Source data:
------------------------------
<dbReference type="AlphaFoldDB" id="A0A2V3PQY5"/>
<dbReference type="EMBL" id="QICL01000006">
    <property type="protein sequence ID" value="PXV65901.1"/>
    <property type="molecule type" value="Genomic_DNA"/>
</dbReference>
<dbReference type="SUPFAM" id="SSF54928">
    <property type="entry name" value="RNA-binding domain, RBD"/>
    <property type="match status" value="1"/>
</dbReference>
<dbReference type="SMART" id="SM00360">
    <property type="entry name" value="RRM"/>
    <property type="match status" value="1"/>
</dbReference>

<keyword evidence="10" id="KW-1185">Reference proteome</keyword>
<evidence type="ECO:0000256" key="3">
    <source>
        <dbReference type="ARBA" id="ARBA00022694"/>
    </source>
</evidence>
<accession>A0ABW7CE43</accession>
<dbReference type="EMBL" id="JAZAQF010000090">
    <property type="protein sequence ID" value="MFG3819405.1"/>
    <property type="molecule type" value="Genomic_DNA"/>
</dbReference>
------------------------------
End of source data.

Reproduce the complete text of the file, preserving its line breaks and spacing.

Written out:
<dbReference type="AlphaFoldDB" id="A0A2V3PQY5"/>
<dbReference type="EMBL" id="QICL01000006">
    <property type="protein sequence ID" value="PXV65901.1"/>
    <property type="molecule type" value="Genomic_DNA"/>
</dbReference>
<dbReference type="SUPFAM" id="SSF54928">
    <property type="entry name" value="RNA-binding domain, RBD"/>
    <property type="match status" value="1"/>
</dbReference>
<dbReference type="SMART" id="SM00360">
    <property type="entry name" value="RRM"/>
    <property type="match status" value="1"/>
</dbReference>

<keyword evidence="10" id="KW-1185">Reference proteome</keyword>
<evidence type="ECO:0000256" key="3">
    <source>
        <dbReference type="ARBA" id="ARBA00022694"/>
    </source>
</evidence>
<accession>A0ABW7CE43</accession>
<dbReference type="EMBL" id="JAZAQF010000090">
    <property type="protein sequence ID" value="MFG3819405.1"/>
    <property type="molecule type" value="Genomic_DNA"/>
</dbReference>